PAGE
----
With that crisis averted I got back to the business of watching draft packs go by me. As the race officials have pointed out, it’s completely understanding for unintentional/accidental drafting to occur in the first 10 miles, due to the slim width of the road and high number of cyclists coming out of the water at the same time. But…after that point, there’s no reason to not thin out. A bunch of substantial packs formed (20+ people), but I found it was much smarter to simply sit 100-200m back from then – and also much more legal (drafting gets you a penalty in an Ironman event if les sthan 7 meters). Further, it provides ENDLESS entertainment when the race officials come up along side the packs and start picking off people like an anteater picking off ants. I just sat back and watched like a TV show.
Anyway, I got to the base of Richter pass in very solid time – about 1hr45 minutes for the first 40 mile stretch to where I turned up the hill (different from the official splits online), so I averaged almost 23 MPH, which I was happy with. I then flew up the 7 mile climb of Richter pass, easily passing just about everyone in sight – and all within zone. At the top, I found the girl and family hanging out cheering:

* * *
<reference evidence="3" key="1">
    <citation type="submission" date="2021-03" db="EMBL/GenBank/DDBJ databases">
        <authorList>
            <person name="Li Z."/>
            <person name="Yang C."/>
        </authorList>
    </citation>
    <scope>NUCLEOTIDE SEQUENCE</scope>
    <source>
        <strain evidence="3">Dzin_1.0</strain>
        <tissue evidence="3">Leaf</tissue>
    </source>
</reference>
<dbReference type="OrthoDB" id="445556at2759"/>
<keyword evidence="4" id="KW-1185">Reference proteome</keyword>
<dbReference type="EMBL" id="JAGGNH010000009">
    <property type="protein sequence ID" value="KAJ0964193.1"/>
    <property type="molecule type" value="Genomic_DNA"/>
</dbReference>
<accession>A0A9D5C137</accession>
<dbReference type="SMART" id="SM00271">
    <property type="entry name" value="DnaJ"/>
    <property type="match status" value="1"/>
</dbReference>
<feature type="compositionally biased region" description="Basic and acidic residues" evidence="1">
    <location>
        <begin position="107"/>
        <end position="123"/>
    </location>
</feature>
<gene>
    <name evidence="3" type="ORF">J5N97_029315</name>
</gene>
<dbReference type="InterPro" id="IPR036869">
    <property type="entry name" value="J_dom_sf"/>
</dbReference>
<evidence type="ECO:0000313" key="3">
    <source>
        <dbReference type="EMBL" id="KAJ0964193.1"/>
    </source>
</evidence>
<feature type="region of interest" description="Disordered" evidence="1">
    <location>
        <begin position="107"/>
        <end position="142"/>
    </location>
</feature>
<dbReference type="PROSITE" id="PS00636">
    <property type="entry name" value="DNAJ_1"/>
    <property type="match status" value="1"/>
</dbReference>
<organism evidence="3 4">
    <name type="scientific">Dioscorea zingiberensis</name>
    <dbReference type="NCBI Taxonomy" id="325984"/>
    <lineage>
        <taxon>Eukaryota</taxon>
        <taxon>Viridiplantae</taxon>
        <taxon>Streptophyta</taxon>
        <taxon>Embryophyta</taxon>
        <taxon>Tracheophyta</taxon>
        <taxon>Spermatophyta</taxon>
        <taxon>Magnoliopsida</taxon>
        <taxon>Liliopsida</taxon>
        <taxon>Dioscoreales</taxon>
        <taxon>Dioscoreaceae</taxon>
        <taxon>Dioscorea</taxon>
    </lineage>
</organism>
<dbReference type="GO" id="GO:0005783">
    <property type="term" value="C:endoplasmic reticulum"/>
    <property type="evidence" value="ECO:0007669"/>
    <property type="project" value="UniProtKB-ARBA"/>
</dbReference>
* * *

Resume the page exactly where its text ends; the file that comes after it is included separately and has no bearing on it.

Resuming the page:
From there I descended back down into the valleys and the seven ‘friends’ (technically called the Seven B!tche$), a series of seven rollers that are all about 2-3 minutes of climbing each (plus descents and flats in between), but spaced just enough to dork up any rhythm – so you never quite settle into a good even feeling.
After that it was time for the out and back – a stretch that meanders out onto a farm road for a while, before turning back to catch up with the main road again, basically designed to add miles. This is the area were last year I got stung by a bee. I had pretty much forgotten about that incident, until about 1 mile into this section yet another bee-like-creature bee-lined it straight to my fingers in a head-on collision.